"As I mused, the fire burned"

Reflection on life as a person of faith.

For we do not war against flesh and blood…

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SJE Tools for the Apprentices of Christ sermon series Ephesians 6:10-18 (this is the extended version, the delivered sermon will be 3 pages of text shorter)

Pray. Good morning – we have a slightly reduced community today, and I’m all on my own up here, as our men are on retreat . As we gather as the Body of Christ, we do so in union with them, as we’re unified in the mystical breaking of the bread. We lift them up in prayer, that this weekend will be a holy and transforming one for each of them (and for those of us who have stayed back). 

When I was looking at the text from Ephesians we are dealing with today, it was before our synod of last weekend. This past week as I put these words together, it struck me repeatedly what an excellent text this armour of God discourse provides for us today. This text is excellent because it both focuses us on the reality of a life of faith, following the risen Lord in a dark world, and on how we are to properly respond to warfare. I find for myself, that since synod I have been turning more and more into prayer, that I may stand fast against the assaults of the evil one, and that’s what we’ll talk about today. Our theme today is workplace protection, not talking workers compensation issues, but rather what we might call personal protective equipment – PPE – for we Christians living in our workplace, that is the world.

Why is it we need protection from the world? The reason is that this part of the creation, while redeemed and won through Christ’s ultimate defeat of evil on the cross, is still under the rule of the prince of this world, that is the devil. If we read earlier in Ephesians, we hear Paul’s caution about the way of this world:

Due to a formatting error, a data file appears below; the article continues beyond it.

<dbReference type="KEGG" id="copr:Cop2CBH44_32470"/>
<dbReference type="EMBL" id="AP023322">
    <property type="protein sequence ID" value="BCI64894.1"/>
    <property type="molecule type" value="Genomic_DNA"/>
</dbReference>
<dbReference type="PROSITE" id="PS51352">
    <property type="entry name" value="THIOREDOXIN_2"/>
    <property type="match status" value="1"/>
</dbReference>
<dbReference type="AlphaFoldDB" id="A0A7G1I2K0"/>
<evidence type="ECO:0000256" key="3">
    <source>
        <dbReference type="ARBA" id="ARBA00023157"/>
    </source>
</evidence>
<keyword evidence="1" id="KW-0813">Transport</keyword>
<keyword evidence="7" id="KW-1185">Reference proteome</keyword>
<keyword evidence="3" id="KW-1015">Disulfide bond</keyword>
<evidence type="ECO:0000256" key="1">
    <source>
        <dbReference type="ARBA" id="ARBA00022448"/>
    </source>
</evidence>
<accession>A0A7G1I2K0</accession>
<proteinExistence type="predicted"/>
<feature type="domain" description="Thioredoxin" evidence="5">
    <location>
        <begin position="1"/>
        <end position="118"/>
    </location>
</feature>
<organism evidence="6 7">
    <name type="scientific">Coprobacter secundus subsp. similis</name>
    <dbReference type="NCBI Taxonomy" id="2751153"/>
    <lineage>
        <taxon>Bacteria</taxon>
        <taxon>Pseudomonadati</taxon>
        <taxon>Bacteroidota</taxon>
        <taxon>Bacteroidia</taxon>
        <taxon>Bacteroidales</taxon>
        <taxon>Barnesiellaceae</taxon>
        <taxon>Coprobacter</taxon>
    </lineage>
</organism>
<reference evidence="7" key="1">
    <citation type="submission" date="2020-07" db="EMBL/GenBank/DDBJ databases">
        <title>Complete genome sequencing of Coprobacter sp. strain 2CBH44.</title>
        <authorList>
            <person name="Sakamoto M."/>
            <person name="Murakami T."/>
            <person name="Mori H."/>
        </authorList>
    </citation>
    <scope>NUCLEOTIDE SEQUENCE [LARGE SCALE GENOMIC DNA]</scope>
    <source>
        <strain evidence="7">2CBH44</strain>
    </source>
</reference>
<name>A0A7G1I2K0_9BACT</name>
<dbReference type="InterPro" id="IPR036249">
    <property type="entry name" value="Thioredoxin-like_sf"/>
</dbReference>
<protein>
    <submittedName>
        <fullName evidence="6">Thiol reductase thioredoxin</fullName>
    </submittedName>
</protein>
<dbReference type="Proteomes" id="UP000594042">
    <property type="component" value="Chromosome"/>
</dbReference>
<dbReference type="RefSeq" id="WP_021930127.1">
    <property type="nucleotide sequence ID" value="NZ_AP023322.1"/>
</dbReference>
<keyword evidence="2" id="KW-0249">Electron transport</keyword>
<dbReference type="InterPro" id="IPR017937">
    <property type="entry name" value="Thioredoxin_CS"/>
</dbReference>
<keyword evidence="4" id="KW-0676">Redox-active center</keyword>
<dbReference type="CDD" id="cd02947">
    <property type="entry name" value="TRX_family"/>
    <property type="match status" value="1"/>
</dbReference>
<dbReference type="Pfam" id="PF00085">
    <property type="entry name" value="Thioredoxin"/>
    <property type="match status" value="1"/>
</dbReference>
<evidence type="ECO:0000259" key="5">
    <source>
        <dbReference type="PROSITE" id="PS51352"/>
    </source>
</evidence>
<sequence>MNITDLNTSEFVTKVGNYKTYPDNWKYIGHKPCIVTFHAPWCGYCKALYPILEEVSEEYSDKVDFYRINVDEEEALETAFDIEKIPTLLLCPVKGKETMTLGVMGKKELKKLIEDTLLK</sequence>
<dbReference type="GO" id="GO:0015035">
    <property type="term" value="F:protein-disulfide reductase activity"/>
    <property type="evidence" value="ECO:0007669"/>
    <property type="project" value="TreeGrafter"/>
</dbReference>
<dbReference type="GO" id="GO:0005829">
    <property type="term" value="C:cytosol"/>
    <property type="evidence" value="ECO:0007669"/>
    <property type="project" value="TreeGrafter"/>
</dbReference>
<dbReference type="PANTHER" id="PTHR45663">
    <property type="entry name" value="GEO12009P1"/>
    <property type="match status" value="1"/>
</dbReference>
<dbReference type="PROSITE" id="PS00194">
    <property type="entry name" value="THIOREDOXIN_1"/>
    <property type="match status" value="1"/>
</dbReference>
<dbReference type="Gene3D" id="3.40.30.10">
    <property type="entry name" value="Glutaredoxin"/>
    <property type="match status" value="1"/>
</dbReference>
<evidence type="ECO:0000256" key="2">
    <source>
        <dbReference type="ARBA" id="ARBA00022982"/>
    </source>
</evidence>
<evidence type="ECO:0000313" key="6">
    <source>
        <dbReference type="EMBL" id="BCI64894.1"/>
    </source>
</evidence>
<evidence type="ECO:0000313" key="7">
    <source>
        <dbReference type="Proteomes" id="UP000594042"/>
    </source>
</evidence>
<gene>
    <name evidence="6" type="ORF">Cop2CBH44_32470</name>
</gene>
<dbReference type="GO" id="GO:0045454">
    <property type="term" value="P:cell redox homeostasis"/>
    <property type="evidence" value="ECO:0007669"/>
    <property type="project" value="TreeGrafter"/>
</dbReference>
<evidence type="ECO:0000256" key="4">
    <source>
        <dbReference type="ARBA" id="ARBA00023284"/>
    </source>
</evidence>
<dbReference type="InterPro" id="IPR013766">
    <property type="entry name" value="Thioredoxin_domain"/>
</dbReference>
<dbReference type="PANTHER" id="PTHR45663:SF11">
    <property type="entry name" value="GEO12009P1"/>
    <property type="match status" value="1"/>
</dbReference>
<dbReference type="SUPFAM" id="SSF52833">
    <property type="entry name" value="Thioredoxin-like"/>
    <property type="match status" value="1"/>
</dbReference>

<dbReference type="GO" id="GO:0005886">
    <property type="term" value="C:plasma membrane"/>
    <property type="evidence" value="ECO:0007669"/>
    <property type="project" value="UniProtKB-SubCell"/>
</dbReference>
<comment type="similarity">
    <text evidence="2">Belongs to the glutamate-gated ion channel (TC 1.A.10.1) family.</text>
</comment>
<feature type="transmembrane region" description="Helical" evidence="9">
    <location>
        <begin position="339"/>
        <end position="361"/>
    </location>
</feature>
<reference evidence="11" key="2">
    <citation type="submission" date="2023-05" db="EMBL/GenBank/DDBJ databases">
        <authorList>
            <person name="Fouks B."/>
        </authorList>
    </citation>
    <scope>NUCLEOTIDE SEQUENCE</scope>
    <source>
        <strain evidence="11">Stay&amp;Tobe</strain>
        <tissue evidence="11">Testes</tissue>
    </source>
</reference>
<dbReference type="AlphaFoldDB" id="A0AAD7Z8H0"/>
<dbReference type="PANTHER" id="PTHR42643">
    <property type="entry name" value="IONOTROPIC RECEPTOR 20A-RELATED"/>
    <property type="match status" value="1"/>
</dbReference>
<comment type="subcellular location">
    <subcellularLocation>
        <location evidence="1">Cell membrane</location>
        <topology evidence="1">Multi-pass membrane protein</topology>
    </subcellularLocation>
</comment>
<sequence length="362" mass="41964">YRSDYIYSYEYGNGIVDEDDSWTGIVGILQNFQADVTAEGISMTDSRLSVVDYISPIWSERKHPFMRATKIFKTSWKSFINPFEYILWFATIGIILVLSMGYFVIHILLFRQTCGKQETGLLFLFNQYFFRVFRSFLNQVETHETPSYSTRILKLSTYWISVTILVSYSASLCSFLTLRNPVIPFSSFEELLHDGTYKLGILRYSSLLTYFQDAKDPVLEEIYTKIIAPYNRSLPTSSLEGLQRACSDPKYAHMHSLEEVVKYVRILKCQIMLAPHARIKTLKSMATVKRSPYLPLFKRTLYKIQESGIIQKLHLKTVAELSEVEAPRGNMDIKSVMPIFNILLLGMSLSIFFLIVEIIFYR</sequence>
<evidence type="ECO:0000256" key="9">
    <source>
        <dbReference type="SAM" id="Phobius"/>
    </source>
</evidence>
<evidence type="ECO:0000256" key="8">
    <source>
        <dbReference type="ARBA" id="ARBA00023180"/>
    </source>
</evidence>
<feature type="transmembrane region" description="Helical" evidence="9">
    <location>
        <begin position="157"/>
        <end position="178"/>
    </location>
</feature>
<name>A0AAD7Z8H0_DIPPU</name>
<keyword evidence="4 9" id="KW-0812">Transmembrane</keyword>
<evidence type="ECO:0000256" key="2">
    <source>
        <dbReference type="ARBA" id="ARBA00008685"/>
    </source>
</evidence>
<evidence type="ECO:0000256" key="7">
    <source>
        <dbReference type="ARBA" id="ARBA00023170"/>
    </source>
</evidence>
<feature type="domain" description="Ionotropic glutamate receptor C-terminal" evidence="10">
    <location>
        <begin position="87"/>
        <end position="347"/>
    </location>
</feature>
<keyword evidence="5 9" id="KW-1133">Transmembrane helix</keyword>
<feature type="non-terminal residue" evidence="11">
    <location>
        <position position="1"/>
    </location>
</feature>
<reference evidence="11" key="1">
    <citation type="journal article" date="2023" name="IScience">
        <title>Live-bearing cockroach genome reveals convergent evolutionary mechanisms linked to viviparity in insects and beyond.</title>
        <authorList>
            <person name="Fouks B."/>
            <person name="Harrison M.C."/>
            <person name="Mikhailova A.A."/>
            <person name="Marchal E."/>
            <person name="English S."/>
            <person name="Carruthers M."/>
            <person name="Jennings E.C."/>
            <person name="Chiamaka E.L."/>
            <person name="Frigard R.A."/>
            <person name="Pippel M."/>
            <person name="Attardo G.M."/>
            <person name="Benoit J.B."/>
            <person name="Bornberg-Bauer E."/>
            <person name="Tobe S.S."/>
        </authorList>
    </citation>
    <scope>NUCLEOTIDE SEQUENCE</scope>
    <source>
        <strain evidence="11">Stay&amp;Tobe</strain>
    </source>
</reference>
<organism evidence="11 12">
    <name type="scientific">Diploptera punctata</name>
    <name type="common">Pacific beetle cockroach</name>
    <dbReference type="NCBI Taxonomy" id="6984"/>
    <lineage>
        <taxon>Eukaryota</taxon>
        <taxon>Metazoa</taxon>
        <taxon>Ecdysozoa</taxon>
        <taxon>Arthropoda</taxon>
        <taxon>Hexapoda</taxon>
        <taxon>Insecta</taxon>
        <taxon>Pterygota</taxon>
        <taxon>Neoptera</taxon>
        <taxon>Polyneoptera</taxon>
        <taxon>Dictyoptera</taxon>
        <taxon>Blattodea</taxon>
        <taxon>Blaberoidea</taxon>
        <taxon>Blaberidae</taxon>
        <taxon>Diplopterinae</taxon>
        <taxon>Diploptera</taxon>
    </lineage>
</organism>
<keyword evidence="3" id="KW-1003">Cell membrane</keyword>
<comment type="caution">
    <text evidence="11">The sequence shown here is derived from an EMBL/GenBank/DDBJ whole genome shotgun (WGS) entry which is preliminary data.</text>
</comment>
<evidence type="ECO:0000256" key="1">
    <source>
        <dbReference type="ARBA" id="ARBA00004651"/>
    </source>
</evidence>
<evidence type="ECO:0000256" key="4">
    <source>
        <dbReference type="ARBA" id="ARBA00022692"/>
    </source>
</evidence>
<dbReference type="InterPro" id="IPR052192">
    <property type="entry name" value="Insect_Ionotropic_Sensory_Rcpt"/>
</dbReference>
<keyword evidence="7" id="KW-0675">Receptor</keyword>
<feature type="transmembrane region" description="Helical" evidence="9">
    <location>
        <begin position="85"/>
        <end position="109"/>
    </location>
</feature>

2 And you were dead in the trespasses and sins 2 in which you once walked, following the course of this world, following the prince of the power of the air, the spirit that is now at work in the sons of disobedience— 3 among whom we all once lived in the passions of our flesh, carrying out the desires of the body and the mind, and were by nature children of wrath, like the rest of mankind.

Children of wrath, sons of disobedience, dead in sin and trespass, those who follow the way of this world, those who follow the prince of power of the air – this is what we once were, before we gained the new life, the new personhood, real humanity in Christ Jesus. Now these are harsh words, and we all have friends or work associates who are either not followers of Christ, or lukewarm followers of Christ, and Paul is not telling us to start to calling them children of wrath (although that might be a cool name for a reality TV show). Rather Paul is highlighting for us the difference that is working in us after falling under God’s mercy, once we passed out of being children of wrath, that is, those who lived like the rest of mankind, following only the desires of the body and the mind.

We get a bit caught up in this language because we Canadians are so gosh-darn polite and don’t like labels or statements that might be hurtful to others. Yet here Paul is being clear – there are two realities at work in the world. Both are under the complete Lordship of Christ, and yet the way of the world leads only to the death of sin. This is one of the reasons why the way of Christ is offensive to the world.